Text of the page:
Two Poems

Two intricate geometric shapes on a field of black with organic matter falling between them

Lacuna (7), 2017 by Sara Jimenez


New Patient Intake Form

In the beginning, there was a window

I pried the blinds to make light
of my losses

I fished my hands into and shattered
the water

What a hook I was

doubled in the beginning

In the beginning                 My mouth

and the gasp upon impact
The skull intact

and the brain increasing
activity where the neurons

didn’t die

Slowly I filled the form


My torso scored in order
of severity

only a diagram



You lose your keys, too, and

believe a tenor sings
in your canal. You wake

one day midday and cannot

snooze the tuba, coiled trumpet,
now accordion flexing

its worm in your ear.

You cause a racket
up and down the building

and into the closet when you fall

as you stoop to lift
your basket of chores.

The door it drummed

on the rail, you relay
to the doctor, though you

could not hear it, or could not

hear it in your left, maybe
it is the right. You say,

I seem still

to be confused, your words
balanced in front of the other

and the other like feet,

so she conveys you
in a tube and says there can be music

if you cannot withstand the pulse.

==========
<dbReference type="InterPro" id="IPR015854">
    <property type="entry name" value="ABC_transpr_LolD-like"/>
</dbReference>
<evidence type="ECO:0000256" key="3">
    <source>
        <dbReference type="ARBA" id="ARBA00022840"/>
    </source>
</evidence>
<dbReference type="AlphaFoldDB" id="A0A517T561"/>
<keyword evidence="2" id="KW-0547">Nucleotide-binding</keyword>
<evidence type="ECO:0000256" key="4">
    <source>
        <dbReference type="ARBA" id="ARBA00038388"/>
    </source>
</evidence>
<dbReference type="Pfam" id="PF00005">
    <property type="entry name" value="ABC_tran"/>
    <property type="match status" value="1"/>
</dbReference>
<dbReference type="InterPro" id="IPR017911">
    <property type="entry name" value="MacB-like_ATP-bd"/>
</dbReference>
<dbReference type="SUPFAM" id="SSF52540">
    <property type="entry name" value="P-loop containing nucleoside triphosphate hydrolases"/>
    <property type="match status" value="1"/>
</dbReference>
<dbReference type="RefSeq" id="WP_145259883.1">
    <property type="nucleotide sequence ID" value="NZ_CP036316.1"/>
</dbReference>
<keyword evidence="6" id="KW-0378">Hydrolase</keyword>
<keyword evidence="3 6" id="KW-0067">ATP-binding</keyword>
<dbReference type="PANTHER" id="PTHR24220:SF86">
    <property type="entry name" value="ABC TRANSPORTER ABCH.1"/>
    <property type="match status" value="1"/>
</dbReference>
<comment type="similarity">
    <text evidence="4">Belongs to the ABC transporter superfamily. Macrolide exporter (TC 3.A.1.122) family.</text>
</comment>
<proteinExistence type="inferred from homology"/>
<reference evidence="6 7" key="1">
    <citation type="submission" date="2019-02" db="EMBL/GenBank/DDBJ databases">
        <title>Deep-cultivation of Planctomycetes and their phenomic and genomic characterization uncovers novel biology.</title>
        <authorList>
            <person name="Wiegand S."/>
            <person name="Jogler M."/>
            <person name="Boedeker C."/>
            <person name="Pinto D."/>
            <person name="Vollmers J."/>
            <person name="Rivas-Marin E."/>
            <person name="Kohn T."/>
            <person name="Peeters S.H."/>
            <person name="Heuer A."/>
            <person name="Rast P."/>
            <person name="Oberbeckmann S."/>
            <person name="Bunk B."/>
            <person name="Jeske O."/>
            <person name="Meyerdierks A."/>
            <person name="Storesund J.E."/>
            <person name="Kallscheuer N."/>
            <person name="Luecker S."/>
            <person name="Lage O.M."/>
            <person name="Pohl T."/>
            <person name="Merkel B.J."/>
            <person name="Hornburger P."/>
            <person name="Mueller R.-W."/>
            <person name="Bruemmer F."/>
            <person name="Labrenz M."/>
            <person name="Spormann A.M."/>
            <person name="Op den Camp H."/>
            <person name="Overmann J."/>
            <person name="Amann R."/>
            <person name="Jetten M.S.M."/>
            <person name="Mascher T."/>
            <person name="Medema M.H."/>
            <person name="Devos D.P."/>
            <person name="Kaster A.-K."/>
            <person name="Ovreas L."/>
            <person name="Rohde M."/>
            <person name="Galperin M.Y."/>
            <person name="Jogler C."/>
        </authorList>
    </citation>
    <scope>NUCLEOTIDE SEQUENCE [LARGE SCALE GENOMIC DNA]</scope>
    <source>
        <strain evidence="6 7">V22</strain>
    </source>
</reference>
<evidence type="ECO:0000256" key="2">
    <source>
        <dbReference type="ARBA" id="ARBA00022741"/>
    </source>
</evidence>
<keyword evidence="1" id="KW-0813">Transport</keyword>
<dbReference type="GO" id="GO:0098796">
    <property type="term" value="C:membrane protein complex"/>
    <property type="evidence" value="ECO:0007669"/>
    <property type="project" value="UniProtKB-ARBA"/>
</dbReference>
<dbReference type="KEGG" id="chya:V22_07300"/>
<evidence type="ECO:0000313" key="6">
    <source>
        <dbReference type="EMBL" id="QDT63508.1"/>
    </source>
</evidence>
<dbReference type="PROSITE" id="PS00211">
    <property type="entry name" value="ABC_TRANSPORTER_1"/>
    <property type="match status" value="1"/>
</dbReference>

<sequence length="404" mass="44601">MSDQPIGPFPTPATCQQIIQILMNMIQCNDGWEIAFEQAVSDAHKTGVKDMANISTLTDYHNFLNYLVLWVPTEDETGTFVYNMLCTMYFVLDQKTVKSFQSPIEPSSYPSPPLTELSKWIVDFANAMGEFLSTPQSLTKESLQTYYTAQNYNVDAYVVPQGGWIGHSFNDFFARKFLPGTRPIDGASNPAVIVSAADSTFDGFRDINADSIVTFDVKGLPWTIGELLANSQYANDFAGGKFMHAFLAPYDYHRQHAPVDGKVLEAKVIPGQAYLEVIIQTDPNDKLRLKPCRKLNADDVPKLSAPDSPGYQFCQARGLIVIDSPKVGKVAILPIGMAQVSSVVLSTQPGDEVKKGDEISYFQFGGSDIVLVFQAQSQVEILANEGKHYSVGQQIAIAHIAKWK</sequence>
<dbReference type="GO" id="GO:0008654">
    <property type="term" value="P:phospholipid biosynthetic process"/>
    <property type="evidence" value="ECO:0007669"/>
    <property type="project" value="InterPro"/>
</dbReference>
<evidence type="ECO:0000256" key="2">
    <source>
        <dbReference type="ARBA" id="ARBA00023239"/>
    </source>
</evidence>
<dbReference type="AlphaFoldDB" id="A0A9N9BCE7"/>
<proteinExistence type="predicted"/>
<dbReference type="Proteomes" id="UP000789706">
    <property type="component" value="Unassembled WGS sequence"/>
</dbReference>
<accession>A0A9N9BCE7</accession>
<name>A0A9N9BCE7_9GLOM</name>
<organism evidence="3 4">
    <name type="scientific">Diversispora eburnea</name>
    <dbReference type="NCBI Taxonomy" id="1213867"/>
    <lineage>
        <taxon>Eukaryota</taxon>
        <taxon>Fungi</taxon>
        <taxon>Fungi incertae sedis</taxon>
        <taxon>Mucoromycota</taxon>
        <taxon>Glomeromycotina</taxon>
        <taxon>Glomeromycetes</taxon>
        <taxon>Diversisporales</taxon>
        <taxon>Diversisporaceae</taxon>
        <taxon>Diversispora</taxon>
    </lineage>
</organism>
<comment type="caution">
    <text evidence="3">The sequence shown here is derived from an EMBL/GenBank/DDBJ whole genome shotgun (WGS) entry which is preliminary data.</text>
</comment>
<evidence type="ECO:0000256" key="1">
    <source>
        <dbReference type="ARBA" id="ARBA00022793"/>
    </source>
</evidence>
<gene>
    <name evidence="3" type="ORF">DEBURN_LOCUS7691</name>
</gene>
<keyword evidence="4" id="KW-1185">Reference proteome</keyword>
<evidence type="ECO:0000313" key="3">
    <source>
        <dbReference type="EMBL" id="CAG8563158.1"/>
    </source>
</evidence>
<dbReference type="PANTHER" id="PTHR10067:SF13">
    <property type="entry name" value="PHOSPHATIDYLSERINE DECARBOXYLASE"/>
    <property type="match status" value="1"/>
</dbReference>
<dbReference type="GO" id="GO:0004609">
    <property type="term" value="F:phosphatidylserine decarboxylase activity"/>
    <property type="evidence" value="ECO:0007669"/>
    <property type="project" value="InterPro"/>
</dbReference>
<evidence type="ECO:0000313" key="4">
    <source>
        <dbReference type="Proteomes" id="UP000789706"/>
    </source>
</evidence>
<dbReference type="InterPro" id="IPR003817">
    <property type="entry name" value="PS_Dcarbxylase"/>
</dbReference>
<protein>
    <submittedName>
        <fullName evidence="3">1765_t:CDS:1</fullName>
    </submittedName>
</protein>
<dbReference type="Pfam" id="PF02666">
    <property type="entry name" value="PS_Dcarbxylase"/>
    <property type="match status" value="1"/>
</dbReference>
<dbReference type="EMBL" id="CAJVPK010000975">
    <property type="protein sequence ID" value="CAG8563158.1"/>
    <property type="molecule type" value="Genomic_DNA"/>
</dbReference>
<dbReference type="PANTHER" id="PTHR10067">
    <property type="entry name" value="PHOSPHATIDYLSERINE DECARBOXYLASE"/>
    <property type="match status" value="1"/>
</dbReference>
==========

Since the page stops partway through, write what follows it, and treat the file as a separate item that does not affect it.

Sara Jimenez ( is a multidisciplinary Filipina-Canadian artist, currently living and working in New York. Through performance, installation, sculpture, and drawing, she investigates relationships between materiality and transcultural memory. Throughout her projects, she is interested in complicating and reimagining existing narratives around concepts of home, absence, and origins. Jimenez received her BA from the University of Toronto (2008) and her MFA from Parsons the New School for Design (2013).

Janine Joseph is the author of Driving without a License, winner of the Kundiman Poetry Prize. Her libretti for the Houston Grand Opera/HGOco include What Wings They Were, “On This Muddy Water,” and From My Mother’s Mother. She is an assistant professor of creative writing at Oklahoma State University.